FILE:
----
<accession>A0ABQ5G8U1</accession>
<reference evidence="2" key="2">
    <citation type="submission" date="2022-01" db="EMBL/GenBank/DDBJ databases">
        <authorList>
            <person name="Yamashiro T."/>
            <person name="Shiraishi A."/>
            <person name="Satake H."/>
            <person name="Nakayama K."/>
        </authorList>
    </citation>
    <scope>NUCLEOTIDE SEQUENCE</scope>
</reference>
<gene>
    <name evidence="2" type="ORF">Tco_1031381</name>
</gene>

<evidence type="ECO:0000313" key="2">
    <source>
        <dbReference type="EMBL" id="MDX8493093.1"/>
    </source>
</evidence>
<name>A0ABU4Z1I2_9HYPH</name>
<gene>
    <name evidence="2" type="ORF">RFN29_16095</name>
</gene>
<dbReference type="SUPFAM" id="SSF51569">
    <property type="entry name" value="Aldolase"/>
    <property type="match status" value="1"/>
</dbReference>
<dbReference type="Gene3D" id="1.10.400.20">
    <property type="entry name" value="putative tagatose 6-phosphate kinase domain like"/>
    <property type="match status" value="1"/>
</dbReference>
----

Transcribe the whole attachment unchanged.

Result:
<accession>A0ABQ5G8U1</accession>
<reference evidence="2" key="2">
    <citation type="submission" date="2022-01" db="EMBL/GenBank/DDBJ databases">
        <authorList>
            <person name="Yamashiro T."/>
            <person name="Shiraishi A."/>
            <person name="Satake H."/>
            <person name="Nakayama K."/>
        </authorList>
    </citation>
    <scope>NUCLEOTIDE SEQUENCE</scope>
</reference>
<gene>
    <name evidence="2" type="ORF">Tco_1031381</name>
</gene>

<evidence type="ECO:0000313" key="2">
    <source>
        <dbReference type="EMBL" id="MDX8493093.1"/>
    </source>
</evidence>
<name>A0ABU4Z1I2_9HYPH</name>
<gene>
    <name evidence="2" type="ORF">RFN29_16095</name>
</gene>
<dbReference type="SUPFAM" id="SSF51569">
    <property type="entry name" value="Aldolase"/>
    <property type="match status" value="1"/>
</dbReference>
<dbReference type="Gene3D" id="1.10.400.20">
    <property type="entry name" value="putative tagatose 6-phosphate kinase domain like"/>
    <property type="match status" value="1"/>
</dbReference>